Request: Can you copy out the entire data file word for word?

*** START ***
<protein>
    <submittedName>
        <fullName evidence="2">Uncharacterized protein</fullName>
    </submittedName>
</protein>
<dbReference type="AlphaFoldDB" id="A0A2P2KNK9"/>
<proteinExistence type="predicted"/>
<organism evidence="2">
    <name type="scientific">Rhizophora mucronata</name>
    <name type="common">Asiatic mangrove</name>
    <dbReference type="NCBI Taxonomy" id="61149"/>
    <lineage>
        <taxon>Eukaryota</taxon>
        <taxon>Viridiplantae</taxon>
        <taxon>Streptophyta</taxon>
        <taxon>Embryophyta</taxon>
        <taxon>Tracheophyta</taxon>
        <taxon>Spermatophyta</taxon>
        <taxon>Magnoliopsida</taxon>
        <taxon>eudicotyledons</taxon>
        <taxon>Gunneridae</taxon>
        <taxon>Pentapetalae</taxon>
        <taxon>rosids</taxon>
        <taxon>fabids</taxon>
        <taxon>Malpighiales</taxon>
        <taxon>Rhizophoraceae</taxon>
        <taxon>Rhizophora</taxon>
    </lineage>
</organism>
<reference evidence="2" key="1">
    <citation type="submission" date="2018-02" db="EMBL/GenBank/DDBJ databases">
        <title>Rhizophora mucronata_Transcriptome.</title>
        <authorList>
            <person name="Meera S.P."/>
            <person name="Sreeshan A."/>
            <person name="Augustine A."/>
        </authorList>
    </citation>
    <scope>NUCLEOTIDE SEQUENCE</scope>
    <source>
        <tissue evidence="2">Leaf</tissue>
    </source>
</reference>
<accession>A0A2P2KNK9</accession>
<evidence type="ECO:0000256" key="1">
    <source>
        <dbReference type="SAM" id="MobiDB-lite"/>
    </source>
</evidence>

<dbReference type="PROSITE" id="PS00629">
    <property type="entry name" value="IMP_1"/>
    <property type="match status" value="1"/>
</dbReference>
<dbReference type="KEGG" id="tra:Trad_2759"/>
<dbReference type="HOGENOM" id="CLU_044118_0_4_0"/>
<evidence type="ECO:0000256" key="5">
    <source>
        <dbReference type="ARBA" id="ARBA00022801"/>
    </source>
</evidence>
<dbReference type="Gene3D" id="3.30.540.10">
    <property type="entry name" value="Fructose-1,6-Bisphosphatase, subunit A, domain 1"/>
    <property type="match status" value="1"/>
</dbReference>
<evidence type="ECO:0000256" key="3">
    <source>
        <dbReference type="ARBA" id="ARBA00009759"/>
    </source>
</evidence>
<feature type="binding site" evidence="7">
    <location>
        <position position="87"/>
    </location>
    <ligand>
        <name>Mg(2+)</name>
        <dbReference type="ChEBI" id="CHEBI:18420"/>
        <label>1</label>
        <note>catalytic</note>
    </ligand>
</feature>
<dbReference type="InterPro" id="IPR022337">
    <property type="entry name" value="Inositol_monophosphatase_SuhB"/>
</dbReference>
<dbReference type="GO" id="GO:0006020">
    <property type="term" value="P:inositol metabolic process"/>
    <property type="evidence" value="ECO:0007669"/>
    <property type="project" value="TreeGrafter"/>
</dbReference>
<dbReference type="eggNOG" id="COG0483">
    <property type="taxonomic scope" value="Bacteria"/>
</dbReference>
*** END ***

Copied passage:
<protein>
    <submittedName>
        <fullName evidence="2">Uncharacterized protein</fullName>
    </submittedName>
</protein>
<dbReference type="AlphaFoldDB" id="A0A2P2KNK9"/>
<proteinExistence type="predicted"/>
<organism evidence="2">
    <name type="scientific">Rhizophora mucronata</name>
    <name type="common">Asiatic mangrove</name>
    <dbReference type="NCBI Taxonomy" id="61149"/>
    <lineage>
        <taxon>Eukaryota</taxon>
        <taxon>Viridiplantae</taxon>
        <taxon>Streptophyta</taxon>
        <taxon>Embryophyta</taxon>
        <taxon>Tracheophyta</taxon>
        <taxon>Spermatophyta</taxon>
        <taxon>Magnoliopsida</taxon>
        <taxon>eudicotyledons</taxon>
        <taxon>Gunneridae</taxon>
        <taxon>Pentapetalae</taxon>
        <taxon>rosids</taxon>
        <taxon>fabids</taxon>
        <taxon>Malpighiales</taxon>
        <taxon>Rhizophoraceae</taxon>
        <taxon>Rhizophora</taxon>
    </lineage>
</organism>
<reference evidence="2" key="1">
    <citation type="submission" date="2018-02" db="EMBL/GenBank/DDBJ databases">
        <title>Rhizophora mucronata_Transcriptome.</title>
        <authorList>
            <person name="Meera S.P."/>
            <person name="Sreeshan A."/>
            <person name="Augustine A."/>
        </authorList>
    </citation>
    <scope>NUCLEOTIDE SEQUENCE</scope>
    <source>
        <tissue evidence="2">Leaf</tissue>
    </source>
</reference>
<accession>A0A2P2KNK9</accession>
<evidence type="ECO:0000256" key="1">
    <source>
        <dbReference type="SAM" id="MobiDB-lite"/>
    </source>
</evidence>

<dbReference type="PROSITE" id="PS00629">
    <property type="entry name" value="IMP_1"/>
    <property type="match status" value="1"/>
</dbReference>
<dbReference type="KEGG" id="tra:Trad_2759"/>
<dbReference type="HOGENOM" id="CLU_044118_0_4_0"/>
<evidence type="ECO:0000256" key="5">
    <source>
        <dbReference type="ARBA" id="ARBA00022801"/>
    </source>
</evidence>
<dbReference type="Gene3D" id="3.30.540.10">
    <property type="entry name" value="Fructose-1,6-Bisphosphatase, subunit A, domain 1"/>
    <property type="match status" value="1"/>
</dbReference>
<evidence type="ECO:0000256" key="3">
    <source>
        <dbReference type="ARBA" id="ARBA00009759"/>
    </source>
</evidence>
<feature type="binding site" evidence="7">
    <location>
        <position position="87"/>
    </location>
    <ligand>
        <name>Mg(2+)</name>
        <dbReference type="ChEBI" id="CHEBI:18420"/>
        <label>1</label>
        <note>catalytic</note>
    </ligand>
</feature>
<dbReference type="InterPro" id="IPR022337">
    <property type="entry name" value="Inositol_monophosphatase_SuhB"/>
</dbReference>
<dbReference type="GO" id="GO:0006020">
    <property type="term" value="P:inositol metabolic process"/>
    <property type="evidence" value="ECO:0007669"/>
    <property type="project" value="TreeGrafter"/>
</dbReference>
<dbReference type="eggNOG" id="COG0483">
    <property type="taxonomic scope" value="Bacteria"/>
</dbReference>